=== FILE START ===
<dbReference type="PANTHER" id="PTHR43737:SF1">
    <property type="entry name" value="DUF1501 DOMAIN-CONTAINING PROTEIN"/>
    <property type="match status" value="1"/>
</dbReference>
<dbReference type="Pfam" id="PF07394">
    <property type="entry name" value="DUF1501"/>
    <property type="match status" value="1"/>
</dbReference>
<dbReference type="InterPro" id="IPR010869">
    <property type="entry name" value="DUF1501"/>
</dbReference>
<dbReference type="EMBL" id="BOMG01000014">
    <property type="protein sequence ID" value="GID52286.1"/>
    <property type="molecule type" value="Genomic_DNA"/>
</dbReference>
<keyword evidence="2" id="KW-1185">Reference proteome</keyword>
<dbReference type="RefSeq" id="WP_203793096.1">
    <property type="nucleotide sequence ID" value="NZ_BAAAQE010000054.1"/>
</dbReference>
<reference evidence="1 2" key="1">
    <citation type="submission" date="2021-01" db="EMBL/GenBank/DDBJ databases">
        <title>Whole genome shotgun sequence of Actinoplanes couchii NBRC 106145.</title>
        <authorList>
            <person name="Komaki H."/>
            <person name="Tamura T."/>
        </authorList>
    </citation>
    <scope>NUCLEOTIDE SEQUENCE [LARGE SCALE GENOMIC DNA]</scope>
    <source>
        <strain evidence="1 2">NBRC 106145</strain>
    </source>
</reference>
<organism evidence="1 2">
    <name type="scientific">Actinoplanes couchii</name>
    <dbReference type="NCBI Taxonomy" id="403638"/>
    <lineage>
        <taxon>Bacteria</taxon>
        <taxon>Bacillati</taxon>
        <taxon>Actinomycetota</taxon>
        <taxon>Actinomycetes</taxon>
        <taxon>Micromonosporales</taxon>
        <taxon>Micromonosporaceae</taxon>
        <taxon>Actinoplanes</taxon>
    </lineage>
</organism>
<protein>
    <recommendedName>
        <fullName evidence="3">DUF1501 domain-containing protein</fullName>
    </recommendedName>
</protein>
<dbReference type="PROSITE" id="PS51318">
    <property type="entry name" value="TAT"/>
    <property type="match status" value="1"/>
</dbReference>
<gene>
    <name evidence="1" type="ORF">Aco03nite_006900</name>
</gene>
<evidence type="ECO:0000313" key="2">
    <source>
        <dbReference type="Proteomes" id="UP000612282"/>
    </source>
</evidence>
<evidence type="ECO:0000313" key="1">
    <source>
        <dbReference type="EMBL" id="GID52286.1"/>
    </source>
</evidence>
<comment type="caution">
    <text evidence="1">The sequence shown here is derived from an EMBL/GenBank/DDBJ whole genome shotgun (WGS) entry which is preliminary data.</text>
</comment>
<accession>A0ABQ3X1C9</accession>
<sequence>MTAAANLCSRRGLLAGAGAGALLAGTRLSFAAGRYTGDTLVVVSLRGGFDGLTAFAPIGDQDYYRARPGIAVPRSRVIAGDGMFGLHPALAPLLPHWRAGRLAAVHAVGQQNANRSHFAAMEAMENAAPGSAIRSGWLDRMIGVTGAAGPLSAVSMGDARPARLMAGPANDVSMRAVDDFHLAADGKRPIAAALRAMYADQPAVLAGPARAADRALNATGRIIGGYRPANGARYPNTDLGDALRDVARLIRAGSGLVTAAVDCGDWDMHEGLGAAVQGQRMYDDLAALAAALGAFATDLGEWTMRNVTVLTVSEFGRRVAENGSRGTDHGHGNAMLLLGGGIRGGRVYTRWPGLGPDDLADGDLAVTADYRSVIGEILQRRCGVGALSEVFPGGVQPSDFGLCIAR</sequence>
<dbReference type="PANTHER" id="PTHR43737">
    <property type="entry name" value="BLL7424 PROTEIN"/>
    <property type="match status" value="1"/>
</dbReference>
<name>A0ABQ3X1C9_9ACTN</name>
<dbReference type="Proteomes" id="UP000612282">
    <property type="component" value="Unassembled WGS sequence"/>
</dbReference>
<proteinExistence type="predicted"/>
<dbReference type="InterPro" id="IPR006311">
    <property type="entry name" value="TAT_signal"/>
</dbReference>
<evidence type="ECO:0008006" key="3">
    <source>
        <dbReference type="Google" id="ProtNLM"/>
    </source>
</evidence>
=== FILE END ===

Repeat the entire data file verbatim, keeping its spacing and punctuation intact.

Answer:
<dbReference type="PANTHER" id="PTHR43737:SF1">
    <property type="entry name" value="DUF1501 DOMAIN-CONTAINING PROTEIN"/>
    <property type="match status" value="1"/>
</dbReference>
<dbReference type="Pfam" id="PF07394">
    <property type="entry name" value="DUF1501"/>
    <property type="match status" value="1"/>
</dbReference>
<dbReference type="InterPro" id="IPR010869">
    <property type="entry name" value="DUF1501"/>
</dbReference>
<dbReference type="EMBL" id="BOMG01000014">
    <property type="protein sequence ID" value="GID52286.1"/>
    <property type="molecule type" value="Genomic_DNA"/>
</dbReference>
<keyword evidence="2" id="KW-1185">Reference proteome</keyword>
<dbReference type="RefSeq" id="WP_203793096.1">
    <property type="nucleotide sequence ID" value="NZ_BAAAQE010000054.1"/>
</dbReference>
<reference evidence="1 2" key="1">
    <citation type="submission" date="2021-01" db="EMBL/GenBank/DDBJ databases">
        <title>Whole genome shotgun sequence of Actinoplanes couchii NBRC 106145.</title>
        <authorList>
            <person name="Komaki H."/>
            <person name="Tamura T."/>
        </authorList>
    </citation>
    <scope>NUCLEOTIDE SEQUENCE [LARGE SCALE GENOMIC DNA]</scope>
    <source>
        <strain evidence="1 2">NBRC 106145</strain>
    </source>
</reference>
<organism evidence="1 2">
    <name type="scientific">Actinoplanes couchii</name>
    <dbReference type="NCBI Taxonomy" id="403638"/>
    <lineage>
        <taxon>Bacteria</taxon>
        <taxon>Bacillati</taxon>
        <taxon>Actinomycetota</taxon>
        <taxon>Actinomycetes</taxon>
        <taxon>Micromonosporales</taxon>
        <taxon>Micromonosporaceae</taxon>
        <taxon>Actinoplanes</taxon>
    </lineage>
</organism>
<protein>
    <recommendedName>
        <fullName evidence="3">DUF1501 domain-containing protein</fullName>
    </recommendedName>
</protein>
<dbReference type="PROSITE" id="PS51318">
    <property type="entry name" value="TAT"/>
    <property type="match status" value="1"/>
</dbReference>
<gene>
    <name evidence="1" type="ORF">Aco03nite_006900</name>
</gene>
<evidence type="ECO:0000313" key="2">
    <source>
        <dbReference type="Proteomes" id="UP000612282"/>
    </source>
</evidence>
<evidence type="ECO:0000313" key="1">
    <source>
        <dbReference type="EMBL" id="GID52286.1"/>
    </source>
</evidence>
<comment type="caution">
    <text evidence="1">The sequence shown here is derived from an EMBL/GenBank/DDBJ whole genome shotgun (WGS) entry which is preliminary data.</text>
</comment>
<accession>A0ABQ3X1C9</accession>
<sequence>MTAAANLCSRRGLLAGAGAGALLAGTRLSFAAGRYTGDTLVVVSLRGGFDGLTAFAPIGDQDYYRARPGIAVPRSRVIAGDGMFGLHPALAPLLPHWRAGRLAAVHAVGQQNANRSHFAAMEAMENAAPGSAIRSGWLDRMIGVTGAAGPLSAVSMGDARPARLMAGPANDVSMRAVDDFHLAADGKRPIAAALRAMYADQPAVLAGPARAADRALNATGRIIGGYRPANGARYPNTDLGDALRDVARLIRAGSGLVTAAVDCGDWDMHEGLGAAVQGQRMYDDLAALAAALGAFATDLGEWTMRNVTVLTVSEFGRRVAENGSRGTDHGHGNAMLLLGGGIRGGRVYTRWPGLGPDDLADGDLAVTADYRSVIGEILQRRCGVGALSEVFPGGVQPSDFGLCIAR</sequence>
<dbReference type="PANTHER" id="PTHR43737">
    <property type="entry name" value="BLL7424 PROTEIN"/>
    <property type="match status" value="1"/>
</dbReference>
<name>A0ABQ3X1C9_9ACTN</name>
<dbReference type="Proteomes" id="UP000612282">
    <property type="component" value="Unassembled WGS sequence"/>
</dbReference>
<proteinExistence type="predicted"/>
<dbReference type="InterPro" id="IPR006311">
    <property type="entry name" value="TAT_signal"/>
</dbReference>
<evidence type="ECO:0008006" key="3">
    <source>
        <dbReference type="Google" id="ProtNLM"/>
    </source>
</evidence>